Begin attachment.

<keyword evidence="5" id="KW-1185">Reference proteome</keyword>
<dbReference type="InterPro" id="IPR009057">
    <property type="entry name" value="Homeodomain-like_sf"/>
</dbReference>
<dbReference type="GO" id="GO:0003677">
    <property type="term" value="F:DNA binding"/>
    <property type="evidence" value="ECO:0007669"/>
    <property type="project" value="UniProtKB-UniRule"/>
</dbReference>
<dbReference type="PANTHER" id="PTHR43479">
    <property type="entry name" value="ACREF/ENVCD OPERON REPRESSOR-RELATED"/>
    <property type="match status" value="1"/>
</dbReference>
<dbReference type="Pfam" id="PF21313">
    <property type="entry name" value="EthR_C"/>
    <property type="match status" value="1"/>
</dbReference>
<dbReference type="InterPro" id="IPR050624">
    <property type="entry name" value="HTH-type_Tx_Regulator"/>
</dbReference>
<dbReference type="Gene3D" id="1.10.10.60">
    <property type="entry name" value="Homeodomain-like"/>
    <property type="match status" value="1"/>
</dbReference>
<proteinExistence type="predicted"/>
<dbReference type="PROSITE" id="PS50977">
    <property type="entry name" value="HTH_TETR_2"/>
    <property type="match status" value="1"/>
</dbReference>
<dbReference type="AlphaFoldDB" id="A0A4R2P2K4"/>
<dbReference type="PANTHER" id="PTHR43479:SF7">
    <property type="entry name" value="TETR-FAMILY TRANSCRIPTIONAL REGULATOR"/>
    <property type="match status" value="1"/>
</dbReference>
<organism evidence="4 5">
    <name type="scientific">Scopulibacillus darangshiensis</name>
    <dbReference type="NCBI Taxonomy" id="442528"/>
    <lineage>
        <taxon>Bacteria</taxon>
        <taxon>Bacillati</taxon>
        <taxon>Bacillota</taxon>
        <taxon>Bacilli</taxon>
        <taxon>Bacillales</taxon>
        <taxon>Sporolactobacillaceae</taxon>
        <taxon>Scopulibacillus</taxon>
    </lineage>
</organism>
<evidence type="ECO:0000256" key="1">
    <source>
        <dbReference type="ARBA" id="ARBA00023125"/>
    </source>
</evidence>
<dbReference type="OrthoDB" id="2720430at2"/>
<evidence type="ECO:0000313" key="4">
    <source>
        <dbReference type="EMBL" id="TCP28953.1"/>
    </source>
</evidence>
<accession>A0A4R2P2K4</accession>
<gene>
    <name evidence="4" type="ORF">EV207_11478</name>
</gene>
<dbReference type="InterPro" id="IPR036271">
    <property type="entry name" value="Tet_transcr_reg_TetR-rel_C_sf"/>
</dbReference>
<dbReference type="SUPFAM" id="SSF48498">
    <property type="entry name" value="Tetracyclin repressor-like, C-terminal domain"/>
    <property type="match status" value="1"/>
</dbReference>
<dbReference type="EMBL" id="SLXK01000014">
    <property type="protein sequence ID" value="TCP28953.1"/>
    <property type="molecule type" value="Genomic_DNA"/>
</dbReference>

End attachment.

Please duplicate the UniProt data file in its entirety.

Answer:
<keyword evidence="5" id="KW-1185">Reference proteome</keyword>
<dbReference type="InterPro" id="IPR009057">
    <property type="entry name" value="Homeodomain-like_sf"/>
</dbReference>
<dbReference type="GO" id="GO:0003677">
    <property type="term" value="F:DNA binding"/>
    <property type="evidence" value="ECO:0007669"/>
    <property type="project" value="UniProtKB-UniRule"/>
</dbReference>
<dbReference type="PANTHER" id="PTHR43479">
    <property type="entry name" value="ACREF/ENVCD OPERON REPRESSOR-RELATED"/>
    <property type="match status" value="1"/>
</dbReference>
<dbReference type="Pfam" id="PF21313">
    <property type="entry name" value="EthR_C"/>
    <property type="match status" value="1"/>
</dbReference>
<dbReference type="InterPro" id="IPR050624">
    <property type="entry name" value="HTH-type_Tx_Regulator"/>
</dbReference>
<dbReference type="Gene3D" id="1.10.10.60">
    <property type="entry name" value="Homeodomain-like"/>
    <property type="match status" value="1"/>
</dbReference>
<proteinExistence type="predicted"/>
<dbReference type="PROSITE" id="PS50977">
    <property type="entry name" value="HTH_TETR_2"/>
    <property type="match status" value="1"/>
</dbReference>
<dbReference type="AlphaFoldDB" id="A0A4R2P2K4"/>
<dbReference type="PANTHER" id="PTHR43479:SF7">
    <property type="entry name" value="TETR-FAMILY TRANSCRIPTIONAL REGULATOR"/>
    <property type="match status" value="1"/>
</dbReference>
<organism evidence="4 5">
    <name type="scientific">Scopulibacillus darangshiensis</name>
    <dbReference type="NCBI Taxonomy" id="442528"/>
    <lineage>
        <taxon>Bacteria</taxon>
        <taxon>Bacillati</taxon>
        <taxon>Bacillota</taxon>
        <taxon>Bacilli</taxon>
        <taxon>Bacillales</taxon>
        <taxon>Sporolactobacillaceae</taxon>
        <taxon>Scopulibacillus</taxon>
    </lineage>
</organism>
<evidence type="ECO:0000256" key="1">
    <source>
        <dbReference type="ARBA" id="ARBA00023125"/>
    </source>
</evidence>
<dbReference type="OrthoDB" id="2720430at2"/>
<evidence type="ECO:0000313" key="4">
    <source>
        <dbReference type="EMBL" id="TCP28953.1"/>
    </source>
</evidence>
<accession>A0A4R2P2K4</accession>
<gene>
    <name evidence="4" type="ORF">EV207_11478</name>
</gene>
<dbReference type="InterPro" id="IPR036271">
    <property type="entry name" value="Tet_transcr_reg_TetR-rel_C_sf"/>
</dbReference>
<dbReference type="SUPFAM" id="SSF48498">
    <property type="entry name" value="Tetracyclin repressor-like, C-terminal domain"/>
    <property type="match status" value="1"/>
</dbReference>
<dbReference type="EMBL" id="SLXK01000014">
    <property type="protein sequence ID" value="TCP28953.1"/>
    <property type="molecule type" value="Genomic_DNA"/>
</dbReference>